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Why Is Jordan Peterson So Popular? (theatlantic.com)
11 points by ca98am79 6 months ago | hide | past | web | favorite | 15 comments

He is popular because he has a lot of interesting things to say, and in today's social environment quite a few of these topics are considered taboo, not because they are scientifically unsound but because they run counter to the unscientific identity politics pervasive in our universities and governments. In other words, he's a minority voice of sanity in a crazy world, and while many of his points are considered objectionable by a certain subset, for the rest of the world they are mainstream and entirely conventional. However, the silent majority has for a long time lacked a voice to champion orthodoxy, and he is that voice. It's a bit ironic that the far left consider him a radical, when he's a classical liberal, and shows just how distorted our societies have become.

I discovered Jordan Peterson a few months ago through Sargon of Akkad, which exposed me to a world of opinion which is almost completely absent in the mainstream media. In particular related to freedom of speech and identity politics suppressing free speech. However, that led me to his other interviews and lectures which are genuinely interesting for their own sake. In a world where most opinion is delivered through soundbites, his calm demeanour, lengthy and considered discussion, and deeper exploration of complex interesting topics is very welcome. Totally coincidentally, I bought "12 rules for life" from a bookshop on my lunchbreak today, which I hope is as interesting as his online lectures.

Across the Western world we have for decades been slowly drifting relentlessly toward the left, and I think people like Professor Peterson are part of the inevitable pushback against some of the really extreme excesses we are seeing, which are beginning to have significant negative consequences such as on our freedom of speech, thought and expression.

This is some incredibly transparent concern trolling.

People like self-help gurus, this one found out a way to make cash on the internet instead of through TV or books.

Self-help is just a part of what he does; actually it is a recent part.

Years before the current controversy, Peterson has been publishing his university lectures on YouTube. They are quite fascinating, if you are interested in mythology or Jungian archetypes. Nothing political in the narrow sense of the word, just in general how people navigate between the "Chaos and Order", or less poetically, the eternal ambivalence of systems we create, which are both supportive and suppressive at the same time.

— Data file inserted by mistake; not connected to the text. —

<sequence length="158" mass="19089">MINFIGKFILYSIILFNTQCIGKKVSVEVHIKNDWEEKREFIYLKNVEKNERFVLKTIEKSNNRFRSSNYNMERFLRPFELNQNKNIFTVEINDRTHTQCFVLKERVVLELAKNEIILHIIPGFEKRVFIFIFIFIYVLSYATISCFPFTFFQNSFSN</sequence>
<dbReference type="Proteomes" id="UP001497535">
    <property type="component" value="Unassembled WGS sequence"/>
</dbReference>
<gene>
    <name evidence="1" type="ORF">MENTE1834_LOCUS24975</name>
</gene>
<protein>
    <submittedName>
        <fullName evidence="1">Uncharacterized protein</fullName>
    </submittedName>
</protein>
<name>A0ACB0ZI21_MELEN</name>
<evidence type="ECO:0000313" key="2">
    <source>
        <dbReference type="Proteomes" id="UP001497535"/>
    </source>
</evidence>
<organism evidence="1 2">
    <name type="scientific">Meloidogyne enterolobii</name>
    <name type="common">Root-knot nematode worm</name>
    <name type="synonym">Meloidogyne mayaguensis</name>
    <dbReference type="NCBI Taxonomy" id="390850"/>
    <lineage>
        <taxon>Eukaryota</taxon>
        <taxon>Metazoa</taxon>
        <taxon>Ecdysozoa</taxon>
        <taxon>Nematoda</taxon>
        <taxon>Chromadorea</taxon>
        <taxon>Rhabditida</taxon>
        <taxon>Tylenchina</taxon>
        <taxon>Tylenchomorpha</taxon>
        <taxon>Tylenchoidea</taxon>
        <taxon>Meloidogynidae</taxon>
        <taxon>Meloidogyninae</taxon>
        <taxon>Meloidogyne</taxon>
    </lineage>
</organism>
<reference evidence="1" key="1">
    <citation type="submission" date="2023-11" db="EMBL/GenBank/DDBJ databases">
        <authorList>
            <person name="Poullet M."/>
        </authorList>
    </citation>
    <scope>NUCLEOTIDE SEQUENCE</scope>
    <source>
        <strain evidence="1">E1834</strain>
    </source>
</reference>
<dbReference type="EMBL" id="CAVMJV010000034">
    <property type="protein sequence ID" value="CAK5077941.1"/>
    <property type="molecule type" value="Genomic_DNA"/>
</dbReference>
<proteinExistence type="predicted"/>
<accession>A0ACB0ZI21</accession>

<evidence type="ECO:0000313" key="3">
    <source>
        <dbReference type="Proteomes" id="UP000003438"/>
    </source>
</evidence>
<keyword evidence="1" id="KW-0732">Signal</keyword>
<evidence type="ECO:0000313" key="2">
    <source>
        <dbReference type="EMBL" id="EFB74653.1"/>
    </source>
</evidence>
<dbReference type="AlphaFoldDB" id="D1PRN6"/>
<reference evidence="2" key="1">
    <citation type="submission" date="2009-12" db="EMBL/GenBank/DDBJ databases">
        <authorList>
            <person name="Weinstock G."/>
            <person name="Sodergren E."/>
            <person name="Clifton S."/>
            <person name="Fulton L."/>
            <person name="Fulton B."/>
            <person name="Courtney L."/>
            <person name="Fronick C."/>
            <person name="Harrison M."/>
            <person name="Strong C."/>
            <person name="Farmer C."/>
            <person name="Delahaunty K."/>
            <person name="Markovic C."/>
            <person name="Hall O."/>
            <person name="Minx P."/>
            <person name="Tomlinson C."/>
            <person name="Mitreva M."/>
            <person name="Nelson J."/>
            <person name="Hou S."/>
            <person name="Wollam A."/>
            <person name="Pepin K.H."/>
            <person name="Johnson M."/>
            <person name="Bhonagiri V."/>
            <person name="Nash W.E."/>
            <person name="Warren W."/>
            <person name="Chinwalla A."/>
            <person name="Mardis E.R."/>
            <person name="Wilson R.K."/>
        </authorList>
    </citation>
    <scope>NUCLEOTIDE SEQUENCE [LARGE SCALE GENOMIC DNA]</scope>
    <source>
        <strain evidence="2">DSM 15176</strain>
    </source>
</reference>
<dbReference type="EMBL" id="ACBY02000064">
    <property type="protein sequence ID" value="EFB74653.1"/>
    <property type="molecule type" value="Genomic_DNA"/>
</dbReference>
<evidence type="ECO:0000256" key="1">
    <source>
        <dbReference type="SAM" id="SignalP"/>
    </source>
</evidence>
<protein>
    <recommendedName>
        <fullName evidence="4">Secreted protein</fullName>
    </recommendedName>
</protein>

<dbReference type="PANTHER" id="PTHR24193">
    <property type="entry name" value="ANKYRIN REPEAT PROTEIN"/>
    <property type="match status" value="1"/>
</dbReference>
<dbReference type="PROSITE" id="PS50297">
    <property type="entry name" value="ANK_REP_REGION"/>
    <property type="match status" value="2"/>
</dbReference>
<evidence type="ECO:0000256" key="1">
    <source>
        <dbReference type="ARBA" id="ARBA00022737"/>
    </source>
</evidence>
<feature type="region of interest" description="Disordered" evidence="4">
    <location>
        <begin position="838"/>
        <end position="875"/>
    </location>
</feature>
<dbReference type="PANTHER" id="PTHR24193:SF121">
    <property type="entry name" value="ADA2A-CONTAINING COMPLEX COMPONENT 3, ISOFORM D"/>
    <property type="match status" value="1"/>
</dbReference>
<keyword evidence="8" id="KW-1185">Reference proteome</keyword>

Among people whom I know which are impressed by Peterson, most of them found him through the controversy, but most of them stayed because of those lectures. That is his life-long work. The self-help is just a simplified extract.

I don't particularly find it controversial, he's advocating mostly mild, deliberately ambiguous stuff, similar to that of any other self-help guru, but he happens to be targeting younger crowd that likes to debate on the internet rather than yell at their TV.

For comparison, Dr. Oz was a skilled surgeon, but he chose to make more money selling fad diets or whatever it is that made him famous. So while his surgical abilities are objectively impressive, he is judged by how he presents himself.

I'm sure he has some real lectures, just like Dr. Phil actually has a psychology degree. But their public personas are what they're known for now, and they probably don't care that much because it makes them a ton of cash.

Edited: Fixed a word.

It seems like a huge collection of straw men just got slain. The author's world sounds a bit like some version of an alt-right nightmare where there are thought police everywhere. This view of what the 'left' is, I simply don't recognise.

Is it weird the article is full of outright lies, qualified only by the weaseliest of hedges?

They did not make waves; they did not confront the students who were raging about cultural appropriation and violent speech; in fact, they forged close friendships with many of them. These people sound... hypothetcal, to be as kind as possible.

What they were getting from these lectures and discussions... perhaps the only sustained argument against identity politics they had heard in their lives. Perhaps? Yeah probably not though, and it's disingenuous to throw that in there with nothing to back it up.

That might seem like a small thing, but it’s not. With identity politics off the table, it was possible to talk about all kinds of things—religion, philosophy, history, myth—in a different way. They could have a direct experience with ideas, not one mediated by ideology. Pure bullshit. At best they would be switching one ideology for another. A very old mistake is to assume that you don't have a limited perspective and can see things with an "objective" God's-eye view.

campus free-speech zones where it could be monitored, shouted down, and reported to the appropriate authorities I'm not necessarily saying this doesn't happen, but putting it this way makes it sound like a big problem when it's just not that common.

As with Peterson’s podcasts and videos, the audience is made up of people who are busy with their lives—folding laundry, driving commercial trucks on long hauls, sitting in traffic from cubicle to home, exercising. More fiction.